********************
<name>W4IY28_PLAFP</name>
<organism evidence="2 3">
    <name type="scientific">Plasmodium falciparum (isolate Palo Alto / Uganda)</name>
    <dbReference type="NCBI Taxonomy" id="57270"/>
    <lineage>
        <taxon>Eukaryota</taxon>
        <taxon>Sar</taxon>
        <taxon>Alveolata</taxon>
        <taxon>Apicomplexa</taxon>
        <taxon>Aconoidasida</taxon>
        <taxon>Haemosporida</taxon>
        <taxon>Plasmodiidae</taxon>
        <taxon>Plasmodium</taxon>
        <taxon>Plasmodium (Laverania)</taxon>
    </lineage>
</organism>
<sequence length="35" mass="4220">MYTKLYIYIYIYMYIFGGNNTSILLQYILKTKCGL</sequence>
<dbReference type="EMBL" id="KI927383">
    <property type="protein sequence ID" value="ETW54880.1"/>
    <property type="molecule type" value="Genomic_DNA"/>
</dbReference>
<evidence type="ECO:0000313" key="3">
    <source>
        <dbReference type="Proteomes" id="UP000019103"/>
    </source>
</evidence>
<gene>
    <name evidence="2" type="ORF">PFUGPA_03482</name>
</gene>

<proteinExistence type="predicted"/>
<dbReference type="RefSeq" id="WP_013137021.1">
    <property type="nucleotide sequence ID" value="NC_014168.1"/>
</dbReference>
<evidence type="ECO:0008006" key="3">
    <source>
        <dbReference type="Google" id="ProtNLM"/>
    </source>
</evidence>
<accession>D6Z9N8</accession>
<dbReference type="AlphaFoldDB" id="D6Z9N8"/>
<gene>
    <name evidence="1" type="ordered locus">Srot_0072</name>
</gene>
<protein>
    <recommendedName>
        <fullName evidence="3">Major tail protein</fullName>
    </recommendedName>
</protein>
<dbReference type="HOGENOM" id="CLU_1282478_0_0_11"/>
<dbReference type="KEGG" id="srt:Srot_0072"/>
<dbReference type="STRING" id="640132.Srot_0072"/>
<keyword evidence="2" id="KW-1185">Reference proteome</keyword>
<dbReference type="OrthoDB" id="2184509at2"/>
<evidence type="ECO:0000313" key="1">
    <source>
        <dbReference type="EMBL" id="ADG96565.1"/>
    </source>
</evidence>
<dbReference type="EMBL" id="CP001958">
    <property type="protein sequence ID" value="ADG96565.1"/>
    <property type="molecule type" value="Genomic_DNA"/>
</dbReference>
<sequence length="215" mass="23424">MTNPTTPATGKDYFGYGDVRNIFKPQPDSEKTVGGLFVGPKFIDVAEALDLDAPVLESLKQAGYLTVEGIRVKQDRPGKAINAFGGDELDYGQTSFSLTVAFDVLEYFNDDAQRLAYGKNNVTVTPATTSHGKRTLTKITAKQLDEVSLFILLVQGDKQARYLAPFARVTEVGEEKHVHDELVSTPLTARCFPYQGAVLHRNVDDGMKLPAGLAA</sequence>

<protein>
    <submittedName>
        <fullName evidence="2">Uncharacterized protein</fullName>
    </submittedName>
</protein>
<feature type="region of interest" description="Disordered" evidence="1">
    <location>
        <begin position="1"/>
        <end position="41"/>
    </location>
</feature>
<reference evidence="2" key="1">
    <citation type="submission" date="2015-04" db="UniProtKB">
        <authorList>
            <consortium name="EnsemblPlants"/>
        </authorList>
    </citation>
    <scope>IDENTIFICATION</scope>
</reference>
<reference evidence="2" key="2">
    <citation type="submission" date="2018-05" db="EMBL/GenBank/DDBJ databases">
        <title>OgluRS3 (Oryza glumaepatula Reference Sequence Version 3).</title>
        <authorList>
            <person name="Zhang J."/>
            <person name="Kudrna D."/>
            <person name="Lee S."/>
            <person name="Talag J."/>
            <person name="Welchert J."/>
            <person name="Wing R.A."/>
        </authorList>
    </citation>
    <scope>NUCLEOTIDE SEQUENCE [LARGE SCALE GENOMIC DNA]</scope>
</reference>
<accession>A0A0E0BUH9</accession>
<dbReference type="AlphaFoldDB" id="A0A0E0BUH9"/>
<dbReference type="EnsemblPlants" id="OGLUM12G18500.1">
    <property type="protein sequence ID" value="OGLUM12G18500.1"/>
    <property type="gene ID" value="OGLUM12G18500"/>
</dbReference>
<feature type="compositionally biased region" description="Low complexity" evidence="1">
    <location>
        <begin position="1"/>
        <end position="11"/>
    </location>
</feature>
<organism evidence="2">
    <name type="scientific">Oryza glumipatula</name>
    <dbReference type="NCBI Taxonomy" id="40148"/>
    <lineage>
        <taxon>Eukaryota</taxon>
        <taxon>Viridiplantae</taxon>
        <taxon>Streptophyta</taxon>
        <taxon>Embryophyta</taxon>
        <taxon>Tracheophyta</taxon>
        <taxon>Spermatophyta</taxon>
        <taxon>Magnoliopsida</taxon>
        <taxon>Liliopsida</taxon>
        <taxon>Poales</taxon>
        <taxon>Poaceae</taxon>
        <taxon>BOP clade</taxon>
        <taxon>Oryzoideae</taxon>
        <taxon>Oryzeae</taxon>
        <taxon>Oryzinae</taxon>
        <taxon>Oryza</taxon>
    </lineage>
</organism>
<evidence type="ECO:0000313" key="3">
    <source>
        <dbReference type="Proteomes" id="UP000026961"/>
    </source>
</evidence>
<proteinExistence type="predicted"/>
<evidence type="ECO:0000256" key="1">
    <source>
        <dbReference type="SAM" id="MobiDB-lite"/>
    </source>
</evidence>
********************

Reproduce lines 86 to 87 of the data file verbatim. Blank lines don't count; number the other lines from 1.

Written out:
        <authorList>
            <person name="Zhang J."/>